• Tuesday, September 27, 2022


Don’t make this common error while brushing your teeth

By: Kimberly Rodrigues

Though most people understand the importance of brushing and flossing, this may not be the end-all to healthy teeth.

Also, rinsing the mouth thoroughly after brushing is common practice. But did you know that doing this could actually be reducing the health benefits to your teeth?

One dental expert has pointed out a common error almost everyone makes after brushing.

Doctor Edmond Hewlett, an advisor for the American Dental Association and professor at UCLA School of Dentistry has reportedly highlighted that rinsing after brushing doesn’t help oral health, The Sun reports.

Though leaving toothpaste (after brushing) in your mouth may seem gross, but according to Dr Hewlett, allowing the toothpaste to do its job just a little longer, can actually benefit your teeth.

He states that fluoride is the most well-established effective ingredient in toothpaste, so you should make sure your toothpaste has fluoride in it.

Additionally, experts inform that toothpaste that contains fluoride – the ingredient that is meant to strengthen your tooth enamel (the outermost layer of the teeth) might need a bit of extra time to remain on the surface of your teeth for you to reap its full benefit.

The reason is, fluoride helps make the enamel harder and more resistant to acids that cause cavities.

Info in Colgate’s website cites that treating your teeth with fluoride is a very important part of an oral care routine – when you use a toothpaste that contains fluoride, it ends up in your saliva.

So, when teeth are coated in that saliva, the enamel ends up absorbing the fluoride. Once there, the fluoride bonds with (calcium and phosphate) that naturally exist in the enamel to create fluorapatite, which is a strong material that can resist decay and help prevent cavities.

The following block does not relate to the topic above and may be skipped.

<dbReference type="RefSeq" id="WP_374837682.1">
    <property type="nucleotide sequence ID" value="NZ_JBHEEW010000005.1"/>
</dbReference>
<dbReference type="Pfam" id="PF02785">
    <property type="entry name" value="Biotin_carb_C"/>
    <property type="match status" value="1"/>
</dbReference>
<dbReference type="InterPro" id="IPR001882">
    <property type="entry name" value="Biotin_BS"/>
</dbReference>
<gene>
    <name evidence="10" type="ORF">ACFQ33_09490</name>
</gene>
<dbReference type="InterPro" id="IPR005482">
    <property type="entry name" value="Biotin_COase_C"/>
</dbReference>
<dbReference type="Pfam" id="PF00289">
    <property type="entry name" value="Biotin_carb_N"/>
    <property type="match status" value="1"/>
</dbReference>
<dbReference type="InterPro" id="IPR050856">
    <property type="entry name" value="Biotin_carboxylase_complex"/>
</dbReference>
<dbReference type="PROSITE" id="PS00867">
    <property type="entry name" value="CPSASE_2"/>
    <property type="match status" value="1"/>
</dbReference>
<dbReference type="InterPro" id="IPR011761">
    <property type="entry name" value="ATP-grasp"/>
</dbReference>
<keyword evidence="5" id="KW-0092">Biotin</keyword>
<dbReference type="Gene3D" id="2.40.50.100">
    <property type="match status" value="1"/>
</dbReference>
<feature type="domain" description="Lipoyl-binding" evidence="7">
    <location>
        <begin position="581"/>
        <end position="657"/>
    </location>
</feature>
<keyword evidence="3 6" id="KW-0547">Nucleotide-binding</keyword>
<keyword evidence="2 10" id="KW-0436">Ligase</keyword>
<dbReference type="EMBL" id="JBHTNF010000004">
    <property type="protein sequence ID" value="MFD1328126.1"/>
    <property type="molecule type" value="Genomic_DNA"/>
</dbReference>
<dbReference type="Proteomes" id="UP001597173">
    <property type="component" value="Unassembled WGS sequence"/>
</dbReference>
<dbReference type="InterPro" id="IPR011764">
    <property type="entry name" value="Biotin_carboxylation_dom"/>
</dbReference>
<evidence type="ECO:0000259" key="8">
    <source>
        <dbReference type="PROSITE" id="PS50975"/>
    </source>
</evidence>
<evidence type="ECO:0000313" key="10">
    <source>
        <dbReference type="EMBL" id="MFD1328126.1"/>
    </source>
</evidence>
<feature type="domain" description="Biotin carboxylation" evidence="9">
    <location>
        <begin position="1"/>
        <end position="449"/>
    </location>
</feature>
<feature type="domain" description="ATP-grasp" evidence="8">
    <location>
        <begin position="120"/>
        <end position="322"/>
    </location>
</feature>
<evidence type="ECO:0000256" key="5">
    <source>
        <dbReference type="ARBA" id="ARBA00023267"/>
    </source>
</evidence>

By not rinsing your mouth after brushing, means you’re leaving the fluoride from the toothpaste in your mouth for a longer time.

This gives you a better effect from the fluoride and will contribute to a healthy set of teeth, said Dr Hewlett.

The dental expert is also reported to have said, “When you measure a person’s fluoride levels in saliva, if they don’t rinse, there’s more fluoride.”

Dr Hewlett believes that the idea of not rinsing is just an extra step to help the fluoride be even more effective.

However, your specific dental health will play an important role in the effectiveness, he said.

He is also quoted as saying, “If you typically don’t get cavities, then you should continue using fluoride toothpaste.

“The decision to rinse or not to rinse after brushing probably won’t make a difference.”

But on the other hand, not rinsing is probably a better decision for those who struggle with cavities.

Having said that, the expert advises that there is no reason you should worry, imagining that you’ve been brushing your teeth wrong your entire life.

Dr Hewlett asserts that as long as you brush your teeth twice a day (for at least two minutes) the fluoride will remain in your mouth to help safeguard your teeth.

Also, those who use mouthwash to rinse after brushing needn’t worry (as long as the product contains fluoride). But if your mouthwash doesn’t contain fluoride then you may as well be rinsing with water, the dentist said.

For those worried about the lingering taste of toothpaste in your mouth – Dr Hewlett explains that your saliva will clear the toothpaste out naturally, so you won’t have to taste it all day.

In addition, speaking about how you can make your pearly whites shine, cosmetic dentist and Real Housewives of Cheshire star, Dr Hannah Kinsella reportedly said, though the food and drink you consume can stain your teeth, the way you brush could make a difference, The Sun informs.

She states, “Instead of brushing teeth aggressively with a hard grip – which can be a natural response – try to hold your toothbrush at the very end and use a grip as if you’re holding a pen.

“This will reduce pressure to the brush and the teeth, therefore protecting them from damage. All of these things can contribute to whiter teeth!”


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